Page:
Within current scholarship, Claire de Duras (1777–1828) is best known for her novella Ourika (1823), which is considered to be the first narrative written from the perspective of a black woman. The innovative nature of this work, which was rediscovered in the 1970s as the fields of feminist and post-colonial studies were emerging, has attracted much scholarly attention. With her other finished fictional works, Édouard (1825) and Olivier ou le Secret (written 1821; published in 1971), Duras is acquiring increasing significance as a writer concerned with self-determination and otherness. The appearance of two unfinished emigration memoirs – Mémoires de Sophie and Amélie et Pauline – in 2011, …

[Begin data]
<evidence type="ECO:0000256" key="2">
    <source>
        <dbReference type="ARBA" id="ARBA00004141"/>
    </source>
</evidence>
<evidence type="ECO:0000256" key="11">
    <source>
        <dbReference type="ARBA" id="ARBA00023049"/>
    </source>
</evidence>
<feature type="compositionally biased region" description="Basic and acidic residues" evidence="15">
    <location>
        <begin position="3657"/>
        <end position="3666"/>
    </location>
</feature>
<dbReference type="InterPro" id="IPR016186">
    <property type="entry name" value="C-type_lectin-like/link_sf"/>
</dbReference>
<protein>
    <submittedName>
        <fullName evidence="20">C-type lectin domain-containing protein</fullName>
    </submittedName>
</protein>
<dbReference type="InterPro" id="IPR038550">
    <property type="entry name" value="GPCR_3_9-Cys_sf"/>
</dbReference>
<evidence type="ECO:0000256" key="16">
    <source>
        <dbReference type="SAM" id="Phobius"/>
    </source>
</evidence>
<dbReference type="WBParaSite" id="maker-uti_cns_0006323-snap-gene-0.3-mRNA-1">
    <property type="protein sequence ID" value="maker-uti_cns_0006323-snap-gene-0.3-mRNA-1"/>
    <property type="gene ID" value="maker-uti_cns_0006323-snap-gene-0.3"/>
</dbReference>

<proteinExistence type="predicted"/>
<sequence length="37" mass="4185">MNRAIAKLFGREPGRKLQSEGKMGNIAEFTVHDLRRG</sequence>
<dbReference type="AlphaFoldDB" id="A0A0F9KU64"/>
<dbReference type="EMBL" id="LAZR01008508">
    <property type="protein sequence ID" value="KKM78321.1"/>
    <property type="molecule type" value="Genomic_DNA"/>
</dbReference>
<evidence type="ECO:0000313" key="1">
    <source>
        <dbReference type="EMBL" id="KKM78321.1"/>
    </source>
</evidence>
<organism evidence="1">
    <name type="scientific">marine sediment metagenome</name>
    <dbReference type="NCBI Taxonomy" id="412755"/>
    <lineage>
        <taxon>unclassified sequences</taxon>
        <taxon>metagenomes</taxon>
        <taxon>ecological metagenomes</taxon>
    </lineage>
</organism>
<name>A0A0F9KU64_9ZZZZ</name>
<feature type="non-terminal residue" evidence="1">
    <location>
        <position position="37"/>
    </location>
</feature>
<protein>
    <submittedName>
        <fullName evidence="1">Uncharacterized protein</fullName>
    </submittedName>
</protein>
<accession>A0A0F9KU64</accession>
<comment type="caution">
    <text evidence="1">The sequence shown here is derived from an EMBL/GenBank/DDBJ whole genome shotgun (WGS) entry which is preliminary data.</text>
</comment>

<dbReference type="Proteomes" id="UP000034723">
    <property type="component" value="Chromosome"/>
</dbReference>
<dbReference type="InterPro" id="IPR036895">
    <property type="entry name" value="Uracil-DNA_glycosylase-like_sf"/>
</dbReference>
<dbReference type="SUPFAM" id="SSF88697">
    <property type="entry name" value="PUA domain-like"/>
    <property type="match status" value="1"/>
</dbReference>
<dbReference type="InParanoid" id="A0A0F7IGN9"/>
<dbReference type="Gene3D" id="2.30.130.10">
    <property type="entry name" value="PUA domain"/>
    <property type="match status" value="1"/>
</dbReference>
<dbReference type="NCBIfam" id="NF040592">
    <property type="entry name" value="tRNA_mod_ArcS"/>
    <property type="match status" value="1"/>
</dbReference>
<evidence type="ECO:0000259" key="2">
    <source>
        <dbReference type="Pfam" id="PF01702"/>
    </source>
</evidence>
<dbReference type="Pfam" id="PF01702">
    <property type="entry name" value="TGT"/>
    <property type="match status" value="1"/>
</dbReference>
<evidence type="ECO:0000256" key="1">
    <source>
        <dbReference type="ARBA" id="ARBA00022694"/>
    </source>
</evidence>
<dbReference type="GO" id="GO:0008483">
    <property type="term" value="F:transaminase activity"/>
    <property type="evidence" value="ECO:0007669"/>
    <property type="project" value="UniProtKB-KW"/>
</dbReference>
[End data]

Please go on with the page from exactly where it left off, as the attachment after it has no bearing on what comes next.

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Allan, Stacie. "Claire de Duras". The Literary Encyclopedia. First published 29 February 2016
[https://www.litencyc.com/php/speople.php?rec=true&UID=12920, accessed 16 December 2017.]